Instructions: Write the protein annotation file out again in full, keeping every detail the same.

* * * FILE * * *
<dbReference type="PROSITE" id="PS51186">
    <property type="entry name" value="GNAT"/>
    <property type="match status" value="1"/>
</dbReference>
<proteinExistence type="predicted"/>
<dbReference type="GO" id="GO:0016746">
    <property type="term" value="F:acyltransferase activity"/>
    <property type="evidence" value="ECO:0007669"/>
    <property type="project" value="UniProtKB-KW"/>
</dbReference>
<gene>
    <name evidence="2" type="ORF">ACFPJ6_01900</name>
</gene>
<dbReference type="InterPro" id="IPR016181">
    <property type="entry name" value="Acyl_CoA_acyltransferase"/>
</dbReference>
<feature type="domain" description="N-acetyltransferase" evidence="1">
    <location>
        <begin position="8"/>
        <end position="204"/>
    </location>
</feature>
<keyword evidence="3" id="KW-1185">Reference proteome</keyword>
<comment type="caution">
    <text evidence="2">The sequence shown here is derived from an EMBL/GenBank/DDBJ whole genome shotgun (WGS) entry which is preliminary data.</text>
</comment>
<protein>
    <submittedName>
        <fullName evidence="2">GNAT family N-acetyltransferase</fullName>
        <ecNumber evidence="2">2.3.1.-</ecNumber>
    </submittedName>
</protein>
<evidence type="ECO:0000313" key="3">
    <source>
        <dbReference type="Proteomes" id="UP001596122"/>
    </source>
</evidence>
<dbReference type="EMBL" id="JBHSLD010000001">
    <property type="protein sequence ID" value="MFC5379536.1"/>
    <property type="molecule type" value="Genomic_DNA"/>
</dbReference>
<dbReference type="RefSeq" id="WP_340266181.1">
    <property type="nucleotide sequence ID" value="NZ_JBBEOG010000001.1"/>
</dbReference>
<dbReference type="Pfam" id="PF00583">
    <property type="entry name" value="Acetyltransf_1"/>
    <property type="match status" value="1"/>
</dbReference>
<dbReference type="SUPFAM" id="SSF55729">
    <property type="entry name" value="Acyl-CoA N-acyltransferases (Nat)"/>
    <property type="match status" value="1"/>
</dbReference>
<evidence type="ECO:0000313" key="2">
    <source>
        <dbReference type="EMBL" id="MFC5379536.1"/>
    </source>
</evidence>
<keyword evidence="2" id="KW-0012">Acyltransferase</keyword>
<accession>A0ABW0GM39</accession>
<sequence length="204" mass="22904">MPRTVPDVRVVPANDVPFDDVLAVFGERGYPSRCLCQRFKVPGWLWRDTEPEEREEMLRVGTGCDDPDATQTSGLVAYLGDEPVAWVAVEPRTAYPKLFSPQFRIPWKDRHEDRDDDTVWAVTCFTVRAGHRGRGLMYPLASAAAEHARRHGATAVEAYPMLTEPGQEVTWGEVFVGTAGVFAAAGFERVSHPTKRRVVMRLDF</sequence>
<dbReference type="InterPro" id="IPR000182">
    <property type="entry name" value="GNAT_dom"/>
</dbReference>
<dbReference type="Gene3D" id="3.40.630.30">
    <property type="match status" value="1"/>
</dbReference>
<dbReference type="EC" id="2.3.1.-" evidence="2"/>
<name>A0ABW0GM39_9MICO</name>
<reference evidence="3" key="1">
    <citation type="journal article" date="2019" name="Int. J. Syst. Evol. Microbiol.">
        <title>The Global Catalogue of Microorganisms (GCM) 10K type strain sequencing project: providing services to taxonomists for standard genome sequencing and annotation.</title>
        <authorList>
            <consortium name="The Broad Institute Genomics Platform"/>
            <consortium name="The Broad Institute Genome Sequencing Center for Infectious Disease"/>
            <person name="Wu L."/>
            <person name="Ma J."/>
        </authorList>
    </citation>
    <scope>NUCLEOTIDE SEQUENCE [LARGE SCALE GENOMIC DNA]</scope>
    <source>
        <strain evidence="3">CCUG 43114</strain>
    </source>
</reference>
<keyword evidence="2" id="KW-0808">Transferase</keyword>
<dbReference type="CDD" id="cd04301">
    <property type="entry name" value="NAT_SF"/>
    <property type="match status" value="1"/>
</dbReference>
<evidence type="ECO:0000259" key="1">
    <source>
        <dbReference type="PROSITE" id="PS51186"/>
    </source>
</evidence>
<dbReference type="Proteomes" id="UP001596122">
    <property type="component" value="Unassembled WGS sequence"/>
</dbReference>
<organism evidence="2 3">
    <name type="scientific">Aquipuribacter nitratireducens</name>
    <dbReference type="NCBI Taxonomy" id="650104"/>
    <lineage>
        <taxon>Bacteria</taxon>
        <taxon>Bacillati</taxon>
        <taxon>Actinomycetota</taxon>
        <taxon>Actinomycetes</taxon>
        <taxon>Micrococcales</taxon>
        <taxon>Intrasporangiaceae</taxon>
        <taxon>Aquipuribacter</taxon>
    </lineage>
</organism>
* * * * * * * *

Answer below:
<dbReference type="PROSITE" id="PS51186">
    <property type="entry name" value="GNAT"/>
    <property type="match status" value="1"/>
</dbReference>
<proteinExistence type="predicted"/>
<dbReference type="GO" id="GO:0016746">
    <property type="term" value="F:acyltransferase activity"/>
    <property type="evidence" value="ECO:0007669"/>
    <property type="project" value="UniProtKB-KW"/>
</dbReference>
<gene>
    <name evidence="2" type="ORF">ACFPJ6_01900</name>
</gene>
<dbReference type="InterPro" id="IPR016181">
    <property type="entry name" value="Acyl_CoA_acyltransferase"/>
</dbReference>
<feature type="domain" description="N-acetyltransferase" evidence="1">
    <location>
        <begin position="8"/>
        <end position="204"/>
    </location>
</feature>
<keyword evidence="3" id="KW-1185">Reference proteome</keyword>
<comment type="caution">
    <text evidence="2">The sequence shown here is derived from an EMBL/GenBank/DDBJ whole genome shotgun (WGS) entry which is preliminary data.</text>
</comment>
<protein>
    <submittedName>
        <fullName evidence="2">GNAT family N-acetyltransferase</fullName>
        <ecNumber evidence="2">2.3.1.-</ecNumber>
    </submittedName>
</protein>
<evidence type="ECO:0000313" key="3">
    <source>
        <dbReference type="Proteomes" id="UP001596122"/>
    </source>
</evidence>
<dbReference type="EMBL" id="JBHSLD010000001">
    <property type="protein sequence ID" value="MFC5379536.1"/>
    <property type="molecule type" value="Genomic_DNA"/>
</dbReference>
<dbReference type="RefSeq" id="WP_340266181.1">
    <property type="nucleotide sequence ID" value="NZ_JBBEOG010000001.1"/>
</dbReference>
<dbReference type="Pfam" id="PF00583">
    <property type="entry name" value="Acetyltransf_1"/>
    <property type="match status" value="1"/>
</dbReference>
<dbReference type="SUPFAM" id="SSF55729">
    <property type="entry name" value="Acyl-CoA N-acyltransferases (Nat)"/>
    <property type="match status" value="1"/>
</dbReference>
<evidence type="ECO:0000313" key="2">
    <source>
        <dbReference type="EMBL" id="MFC5379536.1"/>
    </source>
</evidence>
<keyword evidence="2" id="KW-0012">Acyltransferase</keyword>
<accession>A0ABW0GM39</accession>
<sequence length="204" mass="22904">MPRTVPDVRVVPANDVPFDDVLAVFGERGYPSRCLCQRFKVPGWLWRDTEPEEREEMLRVGTGCDDPDATQTSGLVAYLGDEPVAWVAVEPRTAYPKLFSPQFRIPWKDRHEDRDDDTVWAVTCFTVRAGHRGRGLMYPLASAAAEHARRHGATAVEAYPMLTEPGQEVTWGEVFVGTAGVFAAAGFERVSHPTKRRVVMRLDF</sequence>
<dbReference type="InterPro" id="IPR000182">
    <property type="entry name" value="GNAT_dom"/>
</dbReference>
<dbReference type="Gene3D" id="3.40.630.30">
    <property type="match status" value="1"/>
</dbReference>
<dbReference type="EC" id="2.3.1.-" evidence="2"/>
<name>A0ABW0GM39_9MICO</name>
<reference evidence="3" key="1">
    <citation type="journal article" date="2019" name="Int. J. Syst. Evol. Microbiol.">
        <title>The Global Catalogue of Microorganisms (GCM) 10K type strain sequencing project: providing services to taxonomists for standard genome sequencing and annotation.</title>
        <authorList>
            <consortium name="The Broad Institute Genomics Platform"/>
            <consortium name="The Broad Institute Genome Sequencing Center for Infectious Disease"/>
            <person name="Wu L."/>
            <person name="Ma J."/>
        </authorList>
    </citation>
    <scope>NUCLEOTIDE SEQUENCE [LARGE SCALE GENOMIC DNA]</scope>
    <source>
        <strain evidence="3">CCUG 43114</strain>
    </source>
</reference>
<keyword evidence="2" id="KW-0808">Transferase</keyword>
<dbReference type="CDD" id="cd04301">
    <property type="entry name" value="NAT_SF"/>
    <property type="match status" value="1"/>
</dbReference>
<evidence type="ECO:0000259" key="1">
    <source>
        <dbReference type="PROSITE" id="PS51186"/>
    </source>
</evidence>
<dbReference type="Proteomes" id="UP001596122">
    <property type="component" value="Unassembled WGS sequence"/>
</dbReference>
<organism evidence="2 3">
    <name type="scientific">Aquipuribacter nitratireducens</name>
    <dbReference type="NCBI Taxonomy" id="650104"/>
    <lineage>
        <taxon>Bacteria</taxon>
        <taxon>Bacillati</taxon>
        <taxon>Actinomycetota</taxon>
        <taxon>Actinomycetes</taxon>
        <taxon>Micrococcales</taxon>
        <taxon>Intrasporangiaceae</taxon>
        <taxon>Aquipuribacter</taxon>
    </lineage>
</organism>